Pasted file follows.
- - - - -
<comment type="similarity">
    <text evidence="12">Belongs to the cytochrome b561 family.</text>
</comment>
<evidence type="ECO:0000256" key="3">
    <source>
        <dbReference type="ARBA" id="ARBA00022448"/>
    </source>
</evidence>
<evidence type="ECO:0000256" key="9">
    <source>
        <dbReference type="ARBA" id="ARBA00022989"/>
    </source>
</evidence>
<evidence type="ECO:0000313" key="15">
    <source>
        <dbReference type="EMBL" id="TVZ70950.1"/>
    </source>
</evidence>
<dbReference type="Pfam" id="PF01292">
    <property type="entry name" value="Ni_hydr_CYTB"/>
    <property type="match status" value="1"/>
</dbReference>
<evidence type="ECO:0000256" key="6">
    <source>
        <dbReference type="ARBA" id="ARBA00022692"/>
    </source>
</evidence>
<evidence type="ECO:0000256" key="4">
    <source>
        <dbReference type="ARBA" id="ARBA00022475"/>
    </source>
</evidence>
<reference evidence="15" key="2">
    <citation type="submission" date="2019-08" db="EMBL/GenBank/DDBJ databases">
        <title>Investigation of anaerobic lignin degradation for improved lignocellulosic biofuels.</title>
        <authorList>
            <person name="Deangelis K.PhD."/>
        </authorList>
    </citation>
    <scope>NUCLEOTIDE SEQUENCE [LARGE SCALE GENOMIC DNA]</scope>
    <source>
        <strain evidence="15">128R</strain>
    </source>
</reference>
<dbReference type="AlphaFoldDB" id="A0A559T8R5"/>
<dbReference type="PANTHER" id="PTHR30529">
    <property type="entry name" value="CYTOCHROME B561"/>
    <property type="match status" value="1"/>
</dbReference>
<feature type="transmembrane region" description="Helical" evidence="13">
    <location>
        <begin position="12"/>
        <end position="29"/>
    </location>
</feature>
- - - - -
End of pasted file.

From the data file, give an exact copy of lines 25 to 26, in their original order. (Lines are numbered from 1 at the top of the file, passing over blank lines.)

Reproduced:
        <dbReference type="ARBA" id="ARBA00022692"/>
    </source>